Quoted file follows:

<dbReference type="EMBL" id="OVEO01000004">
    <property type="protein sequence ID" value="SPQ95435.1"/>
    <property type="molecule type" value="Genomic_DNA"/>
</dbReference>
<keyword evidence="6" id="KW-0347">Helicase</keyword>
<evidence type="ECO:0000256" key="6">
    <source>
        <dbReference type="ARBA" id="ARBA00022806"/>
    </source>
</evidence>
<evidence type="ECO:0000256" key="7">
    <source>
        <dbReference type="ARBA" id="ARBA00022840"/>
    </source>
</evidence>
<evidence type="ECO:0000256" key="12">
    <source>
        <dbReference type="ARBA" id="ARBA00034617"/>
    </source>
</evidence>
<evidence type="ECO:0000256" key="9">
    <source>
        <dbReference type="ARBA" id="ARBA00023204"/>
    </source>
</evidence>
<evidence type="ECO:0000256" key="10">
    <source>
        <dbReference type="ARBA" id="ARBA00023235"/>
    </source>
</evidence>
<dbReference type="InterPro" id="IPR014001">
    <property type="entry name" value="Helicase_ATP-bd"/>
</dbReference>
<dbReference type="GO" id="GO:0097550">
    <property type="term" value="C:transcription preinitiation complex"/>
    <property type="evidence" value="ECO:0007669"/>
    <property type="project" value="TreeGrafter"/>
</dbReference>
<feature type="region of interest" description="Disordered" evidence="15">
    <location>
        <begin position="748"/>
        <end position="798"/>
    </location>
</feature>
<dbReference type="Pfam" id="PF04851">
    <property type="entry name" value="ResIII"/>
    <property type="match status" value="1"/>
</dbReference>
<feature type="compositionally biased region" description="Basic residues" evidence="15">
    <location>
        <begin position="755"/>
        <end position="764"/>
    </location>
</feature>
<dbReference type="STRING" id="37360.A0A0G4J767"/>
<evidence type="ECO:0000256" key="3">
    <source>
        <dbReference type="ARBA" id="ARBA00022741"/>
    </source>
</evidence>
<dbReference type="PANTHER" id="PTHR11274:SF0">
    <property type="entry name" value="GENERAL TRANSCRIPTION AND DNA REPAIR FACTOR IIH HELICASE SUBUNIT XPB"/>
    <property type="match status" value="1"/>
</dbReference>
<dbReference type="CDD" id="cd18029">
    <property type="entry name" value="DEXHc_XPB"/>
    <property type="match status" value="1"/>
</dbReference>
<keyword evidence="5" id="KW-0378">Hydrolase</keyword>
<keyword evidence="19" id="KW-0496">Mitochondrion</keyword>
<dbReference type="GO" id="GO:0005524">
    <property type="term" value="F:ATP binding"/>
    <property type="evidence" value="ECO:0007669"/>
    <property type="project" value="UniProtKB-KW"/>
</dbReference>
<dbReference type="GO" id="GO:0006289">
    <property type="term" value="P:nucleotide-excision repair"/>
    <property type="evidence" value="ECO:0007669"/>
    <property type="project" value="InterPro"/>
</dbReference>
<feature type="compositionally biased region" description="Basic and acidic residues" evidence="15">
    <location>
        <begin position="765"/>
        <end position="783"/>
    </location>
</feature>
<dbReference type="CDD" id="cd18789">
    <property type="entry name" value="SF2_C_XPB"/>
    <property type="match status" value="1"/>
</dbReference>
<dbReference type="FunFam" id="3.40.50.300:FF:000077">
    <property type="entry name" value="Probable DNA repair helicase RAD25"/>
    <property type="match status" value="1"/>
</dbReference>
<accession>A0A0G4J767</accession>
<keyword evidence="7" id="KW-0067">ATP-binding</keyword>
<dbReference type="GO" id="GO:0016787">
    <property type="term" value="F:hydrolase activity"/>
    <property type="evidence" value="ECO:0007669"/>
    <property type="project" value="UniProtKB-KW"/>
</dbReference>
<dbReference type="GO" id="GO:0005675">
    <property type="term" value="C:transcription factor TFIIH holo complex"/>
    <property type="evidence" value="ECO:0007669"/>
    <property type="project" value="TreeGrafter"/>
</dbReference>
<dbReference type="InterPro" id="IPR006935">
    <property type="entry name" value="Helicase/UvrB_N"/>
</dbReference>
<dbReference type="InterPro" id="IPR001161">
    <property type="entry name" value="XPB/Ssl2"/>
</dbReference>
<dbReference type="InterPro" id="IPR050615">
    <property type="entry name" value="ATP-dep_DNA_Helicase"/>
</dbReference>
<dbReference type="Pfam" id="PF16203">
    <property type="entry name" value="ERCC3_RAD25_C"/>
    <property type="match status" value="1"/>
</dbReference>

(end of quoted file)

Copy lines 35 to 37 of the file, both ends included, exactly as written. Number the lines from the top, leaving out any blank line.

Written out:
    <property type="term" value="C:transcription preinitiation complex"/>
    <property type="evidence" value="ECO:0007669"/>
    <property type="project" value="TreeGrafter"/>